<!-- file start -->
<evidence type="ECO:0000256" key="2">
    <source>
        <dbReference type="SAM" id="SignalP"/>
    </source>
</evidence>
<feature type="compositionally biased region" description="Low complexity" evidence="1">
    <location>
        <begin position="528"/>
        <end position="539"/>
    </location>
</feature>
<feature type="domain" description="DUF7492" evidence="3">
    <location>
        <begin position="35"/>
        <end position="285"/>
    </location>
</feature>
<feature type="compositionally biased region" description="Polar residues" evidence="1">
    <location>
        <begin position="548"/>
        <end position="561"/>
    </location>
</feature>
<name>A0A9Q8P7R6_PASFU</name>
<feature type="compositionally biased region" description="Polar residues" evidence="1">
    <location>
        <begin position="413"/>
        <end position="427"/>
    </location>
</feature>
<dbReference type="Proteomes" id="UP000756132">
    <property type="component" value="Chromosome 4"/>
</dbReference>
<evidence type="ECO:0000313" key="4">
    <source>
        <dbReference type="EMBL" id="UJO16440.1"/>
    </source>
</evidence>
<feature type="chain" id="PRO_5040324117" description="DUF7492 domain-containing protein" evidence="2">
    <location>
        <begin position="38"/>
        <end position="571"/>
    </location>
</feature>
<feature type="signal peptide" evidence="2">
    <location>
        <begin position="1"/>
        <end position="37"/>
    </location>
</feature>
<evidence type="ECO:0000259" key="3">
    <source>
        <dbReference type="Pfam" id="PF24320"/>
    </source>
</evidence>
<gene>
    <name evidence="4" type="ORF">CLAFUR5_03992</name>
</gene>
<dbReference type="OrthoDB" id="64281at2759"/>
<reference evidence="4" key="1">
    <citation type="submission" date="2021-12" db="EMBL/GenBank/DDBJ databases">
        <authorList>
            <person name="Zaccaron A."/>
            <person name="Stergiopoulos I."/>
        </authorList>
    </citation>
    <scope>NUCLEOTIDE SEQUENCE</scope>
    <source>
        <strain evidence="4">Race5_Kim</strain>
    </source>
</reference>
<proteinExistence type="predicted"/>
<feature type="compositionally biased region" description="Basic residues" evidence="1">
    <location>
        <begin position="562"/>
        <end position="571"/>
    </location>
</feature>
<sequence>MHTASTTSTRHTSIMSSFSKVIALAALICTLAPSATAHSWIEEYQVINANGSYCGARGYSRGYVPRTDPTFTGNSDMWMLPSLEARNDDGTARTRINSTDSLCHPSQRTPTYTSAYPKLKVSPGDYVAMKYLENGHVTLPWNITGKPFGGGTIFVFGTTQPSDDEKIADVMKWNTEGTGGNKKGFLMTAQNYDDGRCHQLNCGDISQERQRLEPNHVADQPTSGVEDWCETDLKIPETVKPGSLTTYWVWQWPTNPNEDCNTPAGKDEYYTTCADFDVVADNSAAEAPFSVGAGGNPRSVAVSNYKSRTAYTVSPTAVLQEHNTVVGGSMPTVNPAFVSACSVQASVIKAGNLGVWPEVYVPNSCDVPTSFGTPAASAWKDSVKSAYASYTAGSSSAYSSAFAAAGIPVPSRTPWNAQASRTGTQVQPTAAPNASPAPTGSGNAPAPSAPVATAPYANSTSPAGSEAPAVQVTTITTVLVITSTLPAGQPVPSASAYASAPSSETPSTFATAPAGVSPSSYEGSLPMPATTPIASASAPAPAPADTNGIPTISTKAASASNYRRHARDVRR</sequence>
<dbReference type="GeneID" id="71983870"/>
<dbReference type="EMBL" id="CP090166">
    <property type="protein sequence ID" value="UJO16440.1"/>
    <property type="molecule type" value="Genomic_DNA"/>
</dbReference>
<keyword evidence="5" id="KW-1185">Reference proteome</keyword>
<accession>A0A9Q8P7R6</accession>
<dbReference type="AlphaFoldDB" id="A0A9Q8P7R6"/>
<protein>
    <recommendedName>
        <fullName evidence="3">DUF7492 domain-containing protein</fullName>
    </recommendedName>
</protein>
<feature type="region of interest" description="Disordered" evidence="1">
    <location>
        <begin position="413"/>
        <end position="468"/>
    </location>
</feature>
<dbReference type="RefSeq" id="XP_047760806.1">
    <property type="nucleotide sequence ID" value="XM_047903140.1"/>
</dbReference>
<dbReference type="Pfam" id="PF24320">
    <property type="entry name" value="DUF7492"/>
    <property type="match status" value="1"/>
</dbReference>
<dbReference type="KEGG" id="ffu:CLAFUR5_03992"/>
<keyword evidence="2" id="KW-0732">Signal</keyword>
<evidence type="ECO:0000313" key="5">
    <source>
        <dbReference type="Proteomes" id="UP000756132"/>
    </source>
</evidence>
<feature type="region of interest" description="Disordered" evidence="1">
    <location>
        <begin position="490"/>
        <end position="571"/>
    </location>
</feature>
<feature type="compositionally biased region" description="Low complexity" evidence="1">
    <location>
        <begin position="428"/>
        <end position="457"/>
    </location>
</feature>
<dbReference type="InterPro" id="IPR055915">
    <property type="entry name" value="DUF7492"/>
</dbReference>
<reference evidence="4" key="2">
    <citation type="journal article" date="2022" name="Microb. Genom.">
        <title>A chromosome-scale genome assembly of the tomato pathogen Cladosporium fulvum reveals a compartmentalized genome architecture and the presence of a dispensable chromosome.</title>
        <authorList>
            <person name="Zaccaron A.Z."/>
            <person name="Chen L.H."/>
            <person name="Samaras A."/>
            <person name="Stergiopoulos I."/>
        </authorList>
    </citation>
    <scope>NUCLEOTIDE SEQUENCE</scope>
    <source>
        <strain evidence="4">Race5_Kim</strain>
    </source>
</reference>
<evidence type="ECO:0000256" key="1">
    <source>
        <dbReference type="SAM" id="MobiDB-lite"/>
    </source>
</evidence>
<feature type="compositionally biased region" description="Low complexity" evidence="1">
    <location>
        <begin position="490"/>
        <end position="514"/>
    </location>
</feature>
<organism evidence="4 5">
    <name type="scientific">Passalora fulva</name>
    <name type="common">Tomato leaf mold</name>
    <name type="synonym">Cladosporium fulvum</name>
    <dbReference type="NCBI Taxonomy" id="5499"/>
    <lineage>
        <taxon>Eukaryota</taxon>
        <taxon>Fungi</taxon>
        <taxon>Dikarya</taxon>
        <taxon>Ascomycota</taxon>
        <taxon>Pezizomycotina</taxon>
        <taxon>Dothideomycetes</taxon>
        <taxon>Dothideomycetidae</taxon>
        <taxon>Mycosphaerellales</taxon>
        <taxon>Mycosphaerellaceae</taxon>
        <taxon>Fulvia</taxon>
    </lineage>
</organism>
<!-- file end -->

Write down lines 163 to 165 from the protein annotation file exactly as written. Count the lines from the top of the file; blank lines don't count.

        <taxon>Ascomycota</taxon>
        <taxon>Pezizomycotina</taxon>
        <taxon>Dothideomycetes</taxon>